Tuesday, December 29, 2020

Murder in the Marsh by Kevin Carey


 The year 1980. The city of Revere. It is a coastal town right outside of Boston, but the Hub's skyline looks like OZ to the denizens of this gone-to-seed burg.

Carey, who is originally from Revere--knows the walk and can talk the talk. He is able to catch the bullshit banter of the barroom, and the invective from the numerous poseurs, thugs and cops, that circle each other in a compost heap of their own making. Carey's brutal dialogue reminds me of my favorite Boston crime writers--the late George Higgins  ( "The Friends of Eddie Coyle").

Have if you will, detective Eddie Devlin. A 40ish-- disgraced cop--with a bad elbow. He has only one true friend, and a wheelchair  bound-- almost girlfriend-- Gwen. She is a muse to this brooding poor man's Hamlet, as he tries to track the murderer who ruined his career and life.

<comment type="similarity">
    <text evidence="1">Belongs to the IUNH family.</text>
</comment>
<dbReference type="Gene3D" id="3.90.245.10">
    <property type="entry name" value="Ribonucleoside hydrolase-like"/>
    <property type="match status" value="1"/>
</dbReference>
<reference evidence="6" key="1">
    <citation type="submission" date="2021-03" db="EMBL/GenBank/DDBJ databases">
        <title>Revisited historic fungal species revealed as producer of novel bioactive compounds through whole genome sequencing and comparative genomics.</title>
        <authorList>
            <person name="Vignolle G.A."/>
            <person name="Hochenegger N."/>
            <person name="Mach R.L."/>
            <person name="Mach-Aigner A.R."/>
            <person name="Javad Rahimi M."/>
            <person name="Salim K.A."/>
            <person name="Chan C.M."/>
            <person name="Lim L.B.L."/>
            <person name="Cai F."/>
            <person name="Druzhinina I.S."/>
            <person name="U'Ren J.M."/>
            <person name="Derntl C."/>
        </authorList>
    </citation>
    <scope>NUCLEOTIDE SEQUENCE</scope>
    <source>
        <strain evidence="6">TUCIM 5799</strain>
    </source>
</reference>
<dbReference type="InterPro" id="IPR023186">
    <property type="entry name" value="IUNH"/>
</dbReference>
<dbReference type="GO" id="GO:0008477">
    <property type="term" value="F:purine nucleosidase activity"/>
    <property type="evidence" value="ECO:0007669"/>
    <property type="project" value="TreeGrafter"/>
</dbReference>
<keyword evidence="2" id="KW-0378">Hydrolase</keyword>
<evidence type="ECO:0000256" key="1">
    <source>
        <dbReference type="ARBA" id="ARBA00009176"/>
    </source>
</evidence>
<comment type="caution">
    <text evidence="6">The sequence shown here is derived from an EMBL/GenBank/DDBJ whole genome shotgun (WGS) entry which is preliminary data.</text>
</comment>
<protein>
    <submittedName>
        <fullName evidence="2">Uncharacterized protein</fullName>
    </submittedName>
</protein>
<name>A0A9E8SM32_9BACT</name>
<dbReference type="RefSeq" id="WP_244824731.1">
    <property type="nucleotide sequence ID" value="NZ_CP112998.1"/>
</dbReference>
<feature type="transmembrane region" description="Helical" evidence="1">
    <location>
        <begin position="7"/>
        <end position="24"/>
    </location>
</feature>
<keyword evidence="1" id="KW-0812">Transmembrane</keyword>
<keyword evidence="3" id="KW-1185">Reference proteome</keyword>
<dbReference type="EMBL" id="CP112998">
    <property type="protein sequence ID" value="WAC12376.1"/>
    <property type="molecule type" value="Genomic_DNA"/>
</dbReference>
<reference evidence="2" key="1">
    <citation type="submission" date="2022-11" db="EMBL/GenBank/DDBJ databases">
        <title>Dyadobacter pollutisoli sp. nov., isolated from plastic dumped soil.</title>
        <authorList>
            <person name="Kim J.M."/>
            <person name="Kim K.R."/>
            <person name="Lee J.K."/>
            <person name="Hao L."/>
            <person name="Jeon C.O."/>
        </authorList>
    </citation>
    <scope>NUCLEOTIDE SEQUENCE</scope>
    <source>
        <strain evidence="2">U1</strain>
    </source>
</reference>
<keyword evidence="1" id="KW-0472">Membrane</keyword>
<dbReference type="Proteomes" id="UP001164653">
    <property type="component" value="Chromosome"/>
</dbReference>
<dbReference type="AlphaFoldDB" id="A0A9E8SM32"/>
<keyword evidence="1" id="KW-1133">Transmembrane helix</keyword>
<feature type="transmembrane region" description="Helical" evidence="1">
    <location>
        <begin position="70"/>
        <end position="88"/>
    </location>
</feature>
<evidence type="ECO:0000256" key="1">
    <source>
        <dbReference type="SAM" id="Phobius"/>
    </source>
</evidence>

Carey chooses the Marsh in Revere--a poignant symbol of all the hidden and repressed secrets that  are below the scum of the surface. The Marsh is a cesspool of corpses and rotting detritus--it envelopes the whole story.

Devlin is on a journey to redeem himself, and Carey brings his crazed quest into full bloom. He portrays Devlin as almost as feral as his prey.

I can see echoes of Dennis Lehane, and Robert Parker in this story. But this story has a unique Revere feel to it, with all its greasy fried clams, stunted lives, rotgut booze, and the biker bars, wonderfully brought to seedy life.

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